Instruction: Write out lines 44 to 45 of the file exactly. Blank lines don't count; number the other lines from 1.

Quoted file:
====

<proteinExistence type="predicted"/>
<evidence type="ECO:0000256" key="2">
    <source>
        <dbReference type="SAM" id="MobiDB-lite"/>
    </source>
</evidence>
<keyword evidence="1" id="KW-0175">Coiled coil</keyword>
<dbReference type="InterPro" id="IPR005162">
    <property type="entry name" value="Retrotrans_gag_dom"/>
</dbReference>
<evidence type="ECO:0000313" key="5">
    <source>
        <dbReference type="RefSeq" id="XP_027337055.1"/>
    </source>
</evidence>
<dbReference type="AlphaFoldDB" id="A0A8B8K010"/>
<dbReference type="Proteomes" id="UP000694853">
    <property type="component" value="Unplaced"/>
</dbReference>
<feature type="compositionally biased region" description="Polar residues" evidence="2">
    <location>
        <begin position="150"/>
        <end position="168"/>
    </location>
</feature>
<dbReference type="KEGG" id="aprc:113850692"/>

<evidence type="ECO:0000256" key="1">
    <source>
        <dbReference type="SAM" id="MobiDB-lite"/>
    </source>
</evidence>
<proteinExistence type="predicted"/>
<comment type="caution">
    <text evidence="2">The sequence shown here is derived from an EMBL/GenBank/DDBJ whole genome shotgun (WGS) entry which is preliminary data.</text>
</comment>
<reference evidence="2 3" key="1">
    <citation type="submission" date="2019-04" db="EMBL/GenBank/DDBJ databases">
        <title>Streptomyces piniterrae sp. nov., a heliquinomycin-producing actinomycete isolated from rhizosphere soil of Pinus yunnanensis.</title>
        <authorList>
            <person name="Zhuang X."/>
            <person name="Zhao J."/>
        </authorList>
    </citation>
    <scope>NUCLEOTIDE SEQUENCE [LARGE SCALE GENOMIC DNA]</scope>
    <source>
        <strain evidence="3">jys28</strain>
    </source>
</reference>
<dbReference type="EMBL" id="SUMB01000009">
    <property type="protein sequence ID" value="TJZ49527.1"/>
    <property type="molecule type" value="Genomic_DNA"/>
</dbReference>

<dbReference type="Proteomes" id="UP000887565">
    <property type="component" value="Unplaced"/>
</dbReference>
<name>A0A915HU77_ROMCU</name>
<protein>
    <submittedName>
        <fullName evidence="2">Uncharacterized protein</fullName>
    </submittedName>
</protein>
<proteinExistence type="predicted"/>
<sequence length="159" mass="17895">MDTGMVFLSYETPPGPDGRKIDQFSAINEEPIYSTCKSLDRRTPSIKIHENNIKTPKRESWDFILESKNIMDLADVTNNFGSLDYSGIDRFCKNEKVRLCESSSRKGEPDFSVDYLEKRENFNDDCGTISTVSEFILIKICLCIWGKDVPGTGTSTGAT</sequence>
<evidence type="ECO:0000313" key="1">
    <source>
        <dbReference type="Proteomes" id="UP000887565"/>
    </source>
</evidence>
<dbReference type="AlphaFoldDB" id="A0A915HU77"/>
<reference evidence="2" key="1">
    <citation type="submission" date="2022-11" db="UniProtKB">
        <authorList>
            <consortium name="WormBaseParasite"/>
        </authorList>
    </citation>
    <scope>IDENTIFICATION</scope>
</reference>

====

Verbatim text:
    <scope>NUCLEOTIDE SEQUENCE [LARGE SCALE GENOMIC DNA]</scope>
    <source>